Among skin creams, two types of products for hand protection may be found: barrier protection creams or ‘barrier' creams (BCs) and barrier repair creams [7]. BCs are used to prevent the irritant effect caused by occupational exposure and are recommended for application before and during work. Some authors call them prework creams [8,9,10]. They have also been called ‘invisible gloves' but the term ‘skin protective creams' is more appropriate [10]. The objective of the BCs is to inhibit or delay cutaneous penetration of substances which could have deleterious effects at the time of skin contact or induce systemic effects due to percutaneous absorption [11]. BCs are therefore used to reduce the irritant effect of substances, preventing irritant contact dermatitis. Barrier repair creams, also called ‘regeneration creams', ‘conditioning creams', ‘emollients' or ‘moisturizers' [10], are intended to enhance hydration by way of the hygroscopic action of humectants, such as amino acids, urea, glycerine, lactic acid (LA) or pyrrolidone carboxylic acid [12], and to restore the skin's natural barrier. They are especially recommended for use after work [13].

Despite controversies, the Cochrane database [14] showed that BCs and moisturizers may have a protective effect in some occupations including metal, printing and dye work, however without statistical significance reached from their 4 selected studies. Enlarging the focus on controlled trials investigating BCs against cutaneous irritants, we performed a systematic analysis in order to see if complementary data could be found on their effectiveness.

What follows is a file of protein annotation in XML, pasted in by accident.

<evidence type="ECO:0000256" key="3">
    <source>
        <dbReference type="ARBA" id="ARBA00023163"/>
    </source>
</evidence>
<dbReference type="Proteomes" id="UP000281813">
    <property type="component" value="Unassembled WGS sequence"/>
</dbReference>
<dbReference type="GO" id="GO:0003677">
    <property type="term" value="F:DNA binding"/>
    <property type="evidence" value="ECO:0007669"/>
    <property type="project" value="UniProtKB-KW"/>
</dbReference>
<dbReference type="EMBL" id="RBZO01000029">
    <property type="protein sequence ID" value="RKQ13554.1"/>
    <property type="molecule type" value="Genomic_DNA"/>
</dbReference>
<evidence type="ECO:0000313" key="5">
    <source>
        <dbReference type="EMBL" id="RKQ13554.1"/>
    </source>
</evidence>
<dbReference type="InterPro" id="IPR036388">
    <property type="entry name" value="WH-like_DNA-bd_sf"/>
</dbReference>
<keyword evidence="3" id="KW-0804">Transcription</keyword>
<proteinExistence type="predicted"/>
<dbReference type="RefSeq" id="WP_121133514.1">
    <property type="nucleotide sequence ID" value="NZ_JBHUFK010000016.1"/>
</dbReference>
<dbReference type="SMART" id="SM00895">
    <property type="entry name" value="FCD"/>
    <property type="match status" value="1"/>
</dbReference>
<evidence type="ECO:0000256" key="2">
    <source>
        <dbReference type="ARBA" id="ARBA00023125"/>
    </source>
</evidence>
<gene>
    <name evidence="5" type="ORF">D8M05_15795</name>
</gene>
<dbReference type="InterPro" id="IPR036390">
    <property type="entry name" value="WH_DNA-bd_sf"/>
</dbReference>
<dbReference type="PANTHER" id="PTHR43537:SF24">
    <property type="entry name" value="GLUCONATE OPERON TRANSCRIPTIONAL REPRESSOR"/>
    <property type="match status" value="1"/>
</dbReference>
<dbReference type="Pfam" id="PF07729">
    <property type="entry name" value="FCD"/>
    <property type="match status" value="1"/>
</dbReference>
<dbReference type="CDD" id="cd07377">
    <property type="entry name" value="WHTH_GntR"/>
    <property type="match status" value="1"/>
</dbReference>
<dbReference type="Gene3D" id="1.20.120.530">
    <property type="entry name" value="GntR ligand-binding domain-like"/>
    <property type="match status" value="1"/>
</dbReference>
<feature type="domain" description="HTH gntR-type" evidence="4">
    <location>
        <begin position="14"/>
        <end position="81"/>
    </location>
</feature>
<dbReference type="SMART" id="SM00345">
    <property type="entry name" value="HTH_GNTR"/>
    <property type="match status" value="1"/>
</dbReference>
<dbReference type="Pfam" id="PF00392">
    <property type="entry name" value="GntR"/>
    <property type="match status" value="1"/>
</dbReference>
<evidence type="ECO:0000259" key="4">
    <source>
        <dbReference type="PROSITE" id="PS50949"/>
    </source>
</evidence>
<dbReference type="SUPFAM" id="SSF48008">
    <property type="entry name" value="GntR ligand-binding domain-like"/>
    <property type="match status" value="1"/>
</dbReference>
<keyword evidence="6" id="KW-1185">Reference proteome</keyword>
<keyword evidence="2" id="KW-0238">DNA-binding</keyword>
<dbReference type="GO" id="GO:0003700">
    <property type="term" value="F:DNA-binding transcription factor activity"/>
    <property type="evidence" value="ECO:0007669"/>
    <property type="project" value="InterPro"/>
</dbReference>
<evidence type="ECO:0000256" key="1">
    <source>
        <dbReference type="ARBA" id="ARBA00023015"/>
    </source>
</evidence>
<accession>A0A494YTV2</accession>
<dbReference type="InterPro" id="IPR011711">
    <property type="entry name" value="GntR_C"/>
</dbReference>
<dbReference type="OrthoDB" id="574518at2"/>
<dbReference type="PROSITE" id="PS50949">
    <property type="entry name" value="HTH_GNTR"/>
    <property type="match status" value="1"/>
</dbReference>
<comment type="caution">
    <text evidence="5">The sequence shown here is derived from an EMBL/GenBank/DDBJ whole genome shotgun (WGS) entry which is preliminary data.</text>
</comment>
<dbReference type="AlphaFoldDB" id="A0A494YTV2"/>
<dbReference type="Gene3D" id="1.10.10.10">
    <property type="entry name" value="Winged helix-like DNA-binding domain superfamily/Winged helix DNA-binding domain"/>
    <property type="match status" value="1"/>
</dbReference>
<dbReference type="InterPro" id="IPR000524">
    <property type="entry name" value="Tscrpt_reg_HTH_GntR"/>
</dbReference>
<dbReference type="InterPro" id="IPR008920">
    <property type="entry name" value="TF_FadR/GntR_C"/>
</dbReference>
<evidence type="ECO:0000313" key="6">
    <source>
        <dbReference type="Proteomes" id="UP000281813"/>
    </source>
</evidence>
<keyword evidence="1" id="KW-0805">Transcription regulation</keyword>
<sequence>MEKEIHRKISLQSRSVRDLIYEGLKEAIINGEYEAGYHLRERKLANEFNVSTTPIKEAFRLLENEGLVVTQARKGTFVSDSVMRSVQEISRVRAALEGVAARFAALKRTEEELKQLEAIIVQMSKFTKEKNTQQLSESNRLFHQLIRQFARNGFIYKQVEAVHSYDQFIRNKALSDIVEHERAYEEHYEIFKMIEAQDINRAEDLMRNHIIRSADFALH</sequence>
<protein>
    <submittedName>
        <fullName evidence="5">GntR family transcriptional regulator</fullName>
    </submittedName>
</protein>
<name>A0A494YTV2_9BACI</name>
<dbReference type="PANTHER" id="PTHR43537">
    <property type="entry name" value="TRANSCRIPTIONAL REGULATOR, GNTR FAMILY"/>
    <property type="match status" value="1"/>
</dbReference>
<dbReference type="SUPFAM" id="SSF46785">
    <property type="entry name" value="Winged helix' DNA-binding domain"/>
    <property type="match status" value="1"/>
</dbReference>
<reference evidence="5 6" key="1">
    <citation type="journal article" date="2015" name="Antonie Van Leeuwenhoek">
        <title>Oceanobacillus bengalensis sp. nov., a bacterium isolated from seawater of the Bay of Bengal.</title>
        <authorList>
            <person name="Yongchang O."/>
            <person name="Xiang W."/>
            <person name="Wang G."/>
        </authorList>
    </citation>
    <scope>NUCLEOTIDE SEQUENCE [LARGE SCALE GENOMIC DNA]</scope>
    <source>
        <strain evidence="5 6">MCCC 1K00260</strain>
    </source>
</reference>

For further details, see the supplementary materials (for all online suppl. material, see (fig. 1; tables 1, 2, 3, 4).

Table 1

Details of the selected studies

Details of the selected studies
Details of the selected studies
Table 2

Protective effect of the 4 most tested BCs

Protective effect of the 4 most tested BCs
Protective effect of the 4 most tested BCs
Table 3

Number of named BCs showing a protective or no protective effect on the 4 most used irritants

Number of named BCs showing a protective or no protective effect on the 4 most used irritants
Number of named BCs showing a protective or no protective effect on the 4 most used irritants
Table 4

Effects of vehicles compared to BCs

Effects of vehicles compared to BCs
Effects of vehicles compared to BCs
Fig. 1